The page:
RACES, Year Of The Witch
It took me a few listens, I’ll admit it, to get Year Of The Witch, California band RACES’ debut full-length. The first time I threw it on, I mostly shrugged and said, “Next!,” putting something else on after barely a song and a half. Over the next week or three, though, I caught myself coming back to it in the pile and put it back on again as background music, and slowly, by increments, I became firmly ensnared.
Looking back, it’s not hard to see why; the album dwells comfortably in an interesting soft-rock middle ground between The Arcade Fire and Fleet Foxes, with epic, anthemic arrangements drawn from the former and gentle vocals and instrumentation pulled from the latter, all delivered with a soft, patient, melancholy-yet-hopeful smile. It’s a whole lot of things I like, essentially, all assembled together in a way that at first — as I discovered — doesn’t sound all that different but then reveals itself to be something beyond its pieces.
Beyond the aforementioned influences, I find myself comparing frontman Wade Ryff and his crew — guitarist Garth Herberg, vocalist/percussionist Devon Lee, pianist/vocalist Breanna Wood, bassist/Moogist(?) Oliver Hild, and drummer Lucas Ventura — to Clem Snide. There’s Ryff’s unconventional-yet-endearing, high-pitched vocals, to be sure, with all those rough edges and scratched-up yelps, but it’s also because the band blends rootsy elements into straight-up, almost classic-sounding pop music with effortless ease.
Take a listen to “Song Of Birds,” for one; the song merges alt-country/folk sounds with doo-woop-style pop and a subtle but significant Brit-rock sound (heck, the guitar line made me think I’d accidentally put on The Courteeners’ “What Took You So Long?”), and it does so amazingly well. There’s a lot on Year Of The Witch that’s like that, roaming through a sunlit countryside with music that’s simultaneously electrified and low-key, and I’m enjoying the hell out of it.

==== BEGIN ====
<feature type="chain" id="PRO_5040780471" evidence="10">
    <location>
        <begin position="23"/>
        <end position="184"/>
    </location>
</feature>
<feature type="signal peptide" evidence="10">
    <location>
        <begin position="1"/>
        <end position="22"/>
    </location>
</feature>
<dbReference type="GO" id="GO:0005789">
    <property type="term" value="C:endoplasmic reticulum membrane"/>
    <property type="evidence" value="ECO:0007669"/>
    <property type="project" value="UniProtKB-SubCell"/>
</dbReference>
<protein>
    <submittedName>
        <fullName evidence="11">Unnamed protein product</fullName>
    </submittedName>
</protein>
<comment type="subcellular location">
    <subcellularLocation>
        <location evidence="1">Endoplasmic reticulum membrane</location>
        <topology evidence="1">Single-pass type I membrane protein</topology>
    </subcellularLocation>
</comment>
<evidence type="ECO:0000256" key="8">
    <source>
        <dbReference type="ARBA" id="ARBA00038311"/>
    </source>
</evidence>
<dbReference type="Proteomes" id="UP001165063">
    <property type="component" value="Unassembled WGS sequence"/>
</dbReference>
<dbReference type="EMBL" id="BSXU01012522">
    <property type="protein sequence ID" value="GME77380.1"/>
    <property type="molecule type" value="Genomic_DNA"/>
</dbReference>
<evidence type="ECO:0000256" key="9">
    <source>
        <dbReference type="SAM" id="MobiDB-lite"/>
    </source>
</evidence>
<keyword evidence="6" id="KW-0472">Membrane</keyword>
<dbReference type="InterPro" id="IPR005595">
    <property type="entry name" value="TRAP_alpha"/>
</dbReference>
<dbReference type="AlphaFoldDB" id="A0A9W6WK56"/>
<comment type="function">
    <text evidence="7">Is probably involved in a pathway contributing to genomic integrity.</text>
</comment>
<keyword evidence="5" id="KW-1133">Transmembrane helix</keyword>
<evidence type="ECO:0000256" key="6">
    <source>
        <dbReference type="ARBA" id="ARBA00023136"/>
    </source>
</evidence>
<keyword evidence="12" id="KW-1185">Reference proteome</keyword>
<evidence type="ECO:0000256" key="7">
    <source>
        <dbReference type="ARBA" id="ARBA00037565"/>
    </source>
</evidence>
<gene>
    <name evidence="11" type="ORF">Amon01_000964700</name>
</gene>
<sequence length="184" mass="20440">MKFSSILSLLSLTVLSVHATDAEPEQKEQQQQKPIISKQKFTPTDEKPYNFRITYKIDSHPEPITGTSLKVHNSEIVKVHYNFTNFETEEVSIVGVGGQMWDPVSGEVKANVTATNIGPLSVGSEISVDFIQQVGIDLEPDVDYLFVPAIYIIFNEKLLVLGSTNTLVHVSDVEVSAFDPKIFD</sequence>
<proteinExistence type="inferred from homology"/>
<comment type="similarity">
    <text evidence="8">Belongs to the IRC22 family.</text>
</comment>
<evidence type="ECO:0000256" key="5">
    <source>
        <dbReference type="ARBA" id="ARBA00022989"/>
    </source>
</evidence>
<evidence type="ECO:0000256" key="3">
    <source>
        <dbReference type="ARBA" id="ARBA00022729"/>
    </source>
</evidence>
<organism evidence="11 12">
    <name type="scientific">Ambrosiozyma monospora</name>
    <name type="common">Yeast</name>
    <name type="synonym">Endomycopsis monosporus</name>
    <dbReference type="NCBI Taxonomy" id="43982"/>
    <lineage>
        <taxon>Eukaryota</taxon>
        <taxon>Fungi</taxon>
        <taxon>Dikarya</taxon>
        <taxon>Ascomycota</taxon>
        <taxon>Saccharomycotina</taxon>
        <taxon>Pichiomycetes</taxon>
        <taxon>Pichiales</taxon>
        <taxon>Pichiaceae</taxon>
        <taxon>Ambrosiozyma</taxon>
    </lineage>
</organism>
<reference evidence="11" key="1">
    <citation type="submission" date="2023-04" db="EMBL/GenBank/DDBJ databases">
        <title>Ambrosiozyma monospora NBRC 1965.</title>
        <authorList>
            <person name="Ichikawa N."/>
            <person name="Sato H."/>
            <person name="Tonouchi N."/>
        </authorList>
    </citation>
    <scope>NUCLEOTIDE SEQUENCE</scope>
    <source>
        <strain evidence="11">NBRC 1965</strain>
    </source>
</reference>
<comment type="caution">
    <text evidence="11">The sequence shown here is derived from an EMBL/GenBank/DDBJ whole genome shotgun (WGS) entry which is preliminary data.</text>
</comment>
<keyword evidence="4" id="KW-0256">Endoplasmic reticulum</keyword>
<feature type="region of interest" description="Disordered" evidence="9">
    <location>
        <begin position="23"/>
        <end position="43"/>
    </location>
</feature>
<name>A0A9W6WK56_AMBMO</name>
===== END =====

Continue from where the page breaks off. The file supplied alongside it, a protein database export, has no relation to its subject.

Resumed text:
In terms of high points, beyond “Song Of Birds,” I’ve gotten thoroughly stuck on “Lies,” which starts off bucolic and meandering before the guitars come barging in through the door, rough and belligerent. Right then it morphs into something akin to a Police song (or maybe a less-electronic Reptar?), and the bitter undercurrent of the song starts to manifest itself. Lee and Wood’s sultry, sublime vocals help quite a bit, too, taking center stage themselves on the Eisley-esque “Don’t Be Cruel” but standing behind Ryff’s raggedy voice throughout, like a somber, gorgeous pair of angels.
By the end of the album, I feel like I’ve been treated to some kind of nighttime story-cycle told to children but meant for adults, as well, with all its stately, magical beauty a quiet cover for more serious stuff beneath. In my perfect world, all music would hit me like that.